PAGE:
Langstone War Memorial - History

When the First World War ended in November 1918 the dead were often honoured with the construction, by public subscription, of monuments. Sadly, there was no collective monument to the fallen from our villages. Our plan in 2014 to construct a suitable monument to honour the fallen whom we have discovered from our research reached completion in 2017. The memorial not only commemorates the fallen from the First World War but includes the names inscribed on the World War Two memorial tablet in Langstone Village Hall, and has provision to include names from future conflicts should this, sadly, become necessary.

The monument provides our community with a First World War heritage that did not previously exist.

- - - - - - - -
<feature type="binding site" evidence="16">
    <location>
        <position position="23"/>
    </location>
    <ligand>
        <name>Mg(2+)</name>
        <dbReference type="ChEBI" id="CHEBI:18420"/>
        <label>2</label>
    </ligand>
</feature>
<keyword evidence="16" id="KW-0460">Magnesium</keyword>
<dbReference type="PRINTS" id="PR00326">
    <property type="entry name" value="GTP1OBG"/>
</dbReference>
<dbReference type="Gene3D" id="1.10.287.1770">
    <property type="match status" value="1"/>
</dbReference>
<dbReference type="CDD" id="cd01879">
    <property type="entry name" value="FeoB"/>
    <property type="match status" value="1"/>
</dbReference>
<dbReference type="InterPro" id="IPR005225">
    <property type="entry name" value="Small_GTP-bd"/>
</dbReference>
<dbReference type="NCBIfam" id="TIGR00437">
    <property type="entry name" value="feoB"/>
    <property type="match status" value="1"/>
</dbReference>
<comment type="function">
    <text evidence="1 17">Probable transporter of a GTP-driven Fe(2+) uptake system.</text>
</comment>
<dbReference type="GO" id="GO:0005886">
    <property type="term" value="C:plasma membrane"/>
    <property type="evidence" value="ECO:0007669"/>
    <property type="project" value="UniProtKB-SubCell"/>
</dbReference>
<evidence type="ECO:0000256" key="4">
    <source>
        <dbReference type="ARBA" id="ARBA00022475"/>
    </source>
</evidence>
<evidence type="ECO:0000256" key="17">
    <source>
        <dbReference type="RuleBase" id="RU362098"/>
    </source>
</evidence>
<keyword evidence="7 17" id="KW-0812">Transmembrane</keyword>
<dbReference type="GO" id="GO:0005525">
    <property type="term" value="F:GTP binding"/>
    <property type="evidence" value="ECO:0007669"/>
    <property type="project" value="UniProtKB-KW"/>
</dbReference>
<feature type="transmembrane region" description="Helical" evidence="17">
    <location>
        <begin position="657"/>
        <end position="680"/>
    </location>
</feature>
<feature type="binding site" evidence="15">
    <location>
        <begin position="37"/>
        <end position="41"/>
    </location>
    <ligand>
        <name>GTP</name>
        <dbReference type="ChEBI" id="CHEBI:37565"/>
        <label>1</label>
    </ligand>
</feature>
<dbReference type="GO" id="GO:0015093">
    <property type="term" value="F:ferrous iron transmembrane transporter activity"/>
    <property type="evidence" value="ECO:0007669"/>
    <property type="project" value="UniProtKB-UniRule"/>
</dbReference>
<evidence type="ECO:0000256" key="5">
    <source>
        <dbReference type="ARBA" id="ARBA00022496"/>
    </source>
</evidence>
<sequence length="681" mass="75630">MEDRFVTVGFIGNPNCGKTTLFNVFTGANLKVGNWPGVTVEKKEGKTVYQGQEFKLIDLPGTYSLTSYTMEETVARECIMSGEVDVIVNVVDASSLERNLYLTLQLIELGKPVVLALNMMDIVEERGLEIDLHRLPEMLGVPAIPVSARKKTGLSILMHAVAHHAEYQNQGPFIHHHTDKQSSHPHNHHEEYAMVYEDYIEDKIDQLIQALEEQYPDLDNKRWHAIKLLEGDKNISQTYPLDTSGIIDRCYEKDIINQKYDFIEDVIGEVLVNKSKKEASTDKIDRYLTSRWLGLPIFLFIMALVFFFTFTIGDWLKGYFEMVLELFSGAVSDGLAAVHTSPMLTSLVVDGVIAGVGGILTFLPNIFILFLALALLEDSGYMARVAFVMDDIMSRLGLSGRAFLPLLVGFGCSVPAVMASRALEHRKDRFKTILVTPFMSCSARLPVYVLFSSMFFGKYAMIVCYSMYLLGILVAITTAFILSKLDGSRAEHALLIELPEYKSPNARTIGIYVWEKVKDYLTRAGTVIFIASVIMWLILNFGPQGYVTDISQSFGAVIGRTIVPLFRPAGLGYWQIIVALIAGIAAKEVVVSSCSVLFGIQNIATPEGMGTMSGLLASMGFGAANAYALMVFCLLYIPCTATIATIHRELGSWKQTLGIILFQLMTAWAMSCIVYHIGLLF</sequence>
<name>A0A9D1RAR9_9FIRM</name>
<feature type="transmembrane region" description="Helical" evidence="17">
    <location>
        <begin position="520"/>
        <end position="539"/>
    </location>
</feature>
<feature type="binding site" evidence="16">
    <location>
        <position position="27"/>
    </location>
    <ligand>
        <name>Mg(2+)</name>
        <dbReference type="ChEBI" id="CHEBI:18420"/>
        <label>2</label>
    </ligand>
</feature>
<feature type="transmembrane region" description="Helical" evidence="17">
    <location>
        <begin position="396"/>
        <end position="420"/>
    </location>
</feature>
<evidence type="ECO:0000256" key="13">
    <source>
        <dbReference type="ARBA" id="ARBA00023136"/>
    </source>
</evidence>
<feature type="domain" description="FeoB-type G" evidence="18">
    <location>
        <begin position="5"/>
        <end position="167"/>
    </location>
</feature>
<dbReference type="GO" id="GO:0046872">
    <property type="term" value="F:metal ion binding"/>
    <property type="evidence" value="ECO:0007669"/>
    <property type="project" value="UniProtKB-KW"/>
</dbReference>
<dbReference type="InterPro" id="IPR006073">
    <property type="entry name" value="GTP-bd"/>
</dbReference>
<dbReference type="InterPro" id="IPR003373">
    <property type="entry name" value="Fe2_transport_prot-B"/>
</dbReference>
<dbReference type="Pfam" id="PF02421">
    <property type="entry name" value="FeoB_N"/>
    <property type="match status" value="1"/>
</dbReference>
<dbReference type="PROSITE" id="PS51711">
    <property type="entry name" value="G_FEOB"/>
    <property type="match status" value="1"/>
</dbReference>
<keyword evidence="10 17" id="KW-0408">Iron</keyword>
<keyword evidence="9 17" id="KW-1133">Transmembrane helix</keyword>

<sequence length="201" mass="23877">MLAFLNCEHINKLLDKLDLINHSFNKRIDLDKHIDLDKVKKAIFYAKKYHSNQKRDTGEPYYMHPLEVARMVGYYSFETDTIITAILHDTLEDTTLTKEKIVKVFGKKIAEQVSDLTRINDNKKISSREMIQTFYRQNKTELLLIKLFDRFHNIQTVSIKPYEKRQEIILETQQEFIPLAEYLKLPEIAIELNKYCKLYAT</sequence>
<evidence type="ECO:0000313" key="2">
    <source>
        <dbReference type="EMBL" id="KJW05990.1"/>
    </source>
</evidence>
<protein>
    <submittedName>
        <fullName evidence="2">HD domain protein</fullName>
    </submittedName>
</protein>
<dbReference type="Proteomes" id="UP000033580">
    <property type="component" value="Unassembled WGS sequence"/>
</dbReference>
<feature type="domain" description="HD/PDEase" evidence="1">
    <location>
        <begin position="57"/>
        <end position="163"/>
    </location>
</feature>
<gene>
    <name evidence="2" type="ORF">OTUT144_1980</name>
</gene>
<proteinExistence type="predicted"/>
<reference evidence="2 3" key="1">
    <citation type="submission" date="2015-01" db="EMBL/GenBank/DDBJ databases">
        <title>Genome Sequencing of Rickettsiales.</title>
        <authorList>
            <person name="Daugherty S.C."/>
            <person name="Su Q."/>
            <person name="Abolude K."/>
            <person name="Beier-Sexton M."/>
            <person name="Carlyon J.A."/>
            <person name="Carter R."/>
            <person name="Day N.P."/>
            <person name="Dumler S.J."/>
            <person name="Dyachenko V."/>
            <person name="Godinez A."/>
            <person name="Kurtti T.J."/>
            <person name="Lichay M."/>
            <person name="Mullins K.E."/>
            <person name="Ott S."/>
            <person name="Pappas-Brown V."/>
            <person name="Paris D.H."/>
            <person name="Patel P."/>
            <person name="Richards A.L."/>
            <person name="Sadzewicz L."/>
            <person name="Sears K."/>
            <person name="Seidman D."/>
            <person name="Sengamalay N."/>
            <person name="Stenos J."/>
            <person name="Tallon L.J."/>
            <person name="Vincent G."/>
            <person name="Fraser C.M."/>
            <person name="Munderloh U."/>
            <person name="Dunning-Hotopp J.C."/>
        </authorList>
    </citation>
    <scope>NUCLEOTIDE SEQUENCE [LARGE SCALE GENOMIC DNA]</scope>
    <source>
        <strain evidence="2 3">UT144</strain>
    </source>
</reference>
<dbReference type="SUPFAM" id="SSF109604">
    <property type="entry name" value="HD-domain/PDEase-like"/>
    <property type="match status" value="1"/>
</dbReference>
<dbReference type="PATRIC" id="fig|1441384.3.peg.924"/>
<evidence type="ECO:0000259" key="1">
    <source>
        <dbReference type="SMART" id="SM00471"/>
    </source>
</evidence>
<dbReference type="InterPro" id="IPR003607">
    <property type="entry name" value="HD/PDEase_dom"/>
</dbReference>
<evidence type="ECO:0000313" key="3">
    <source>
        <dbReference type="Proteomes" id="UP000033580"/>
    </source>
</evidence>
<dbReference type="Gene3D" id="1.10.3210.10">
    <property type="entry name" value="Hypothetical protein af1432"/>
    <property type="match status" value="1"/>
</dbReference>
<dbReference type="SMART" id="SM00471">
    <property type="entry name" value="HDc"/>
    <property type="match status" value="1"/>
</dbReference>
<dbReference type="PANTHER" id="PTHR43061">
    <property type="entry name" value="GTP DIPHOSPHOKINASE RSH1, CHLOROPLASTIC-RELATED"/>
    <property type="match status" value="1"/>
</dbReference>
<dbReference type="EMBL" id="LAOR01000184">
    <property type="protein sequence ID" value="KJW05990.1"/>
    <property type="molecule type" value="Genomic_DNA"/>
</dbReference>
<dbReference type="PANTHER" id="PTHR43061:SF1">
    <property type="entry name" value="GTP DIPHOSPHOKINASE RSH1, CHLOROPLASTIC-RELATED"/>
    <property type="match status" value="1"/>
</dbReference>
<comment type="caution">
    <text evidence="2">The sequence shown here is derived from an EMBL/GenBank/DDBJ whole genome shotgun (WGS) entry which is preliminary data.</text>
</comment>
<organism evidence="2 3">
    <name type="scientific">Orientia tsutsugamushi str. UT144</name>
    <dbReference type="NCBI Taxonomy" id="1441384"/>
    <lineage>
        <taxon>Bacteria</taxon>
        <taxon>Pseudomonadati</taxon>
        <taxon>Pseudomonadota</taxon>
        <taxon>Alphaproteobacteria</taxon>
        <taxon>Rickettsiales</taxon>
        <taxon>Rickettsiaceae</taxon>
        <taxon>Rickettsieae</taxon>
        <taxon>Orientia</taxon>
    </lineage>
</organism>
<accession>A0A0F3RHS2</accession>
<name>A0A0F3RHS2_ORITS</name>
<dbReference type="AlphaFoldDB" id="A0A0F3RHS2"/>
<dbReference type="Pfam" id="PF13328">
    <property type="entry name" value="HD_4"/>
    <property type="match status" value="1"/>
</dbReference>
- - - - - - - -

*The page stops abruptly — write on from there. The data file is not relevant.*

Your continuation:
The separate named pages provide more detailed information about each of the men that lost their lives as a result of war and in the pursuit of peace.

The original village of Langstone has seen significant size change since the time of the First World War when the village and surrounding area had 63 homes and a population of a few hundred. As you would imagine most of the employment was in farming with working in the quarries, lime kilns, railway and forestry making up the balance.

Education for the area was mainly at the National Endowed School in Llandevaud which meant, due to its location, pupils from the surrounding villages had a long journey to make every day.

The number of households has risen significantly since 1914 and at the 100th anniversary of the commencement of the First World War numbered around 1500 with some 5000 residents.

Our Community Council, which is the successor to the original Langstone Parish Meetings, now also represents the villages of Llandevaud and Llanmartin.


Langstone Community Council is a Registered Partner in the Imperial War Museum Centenary Programme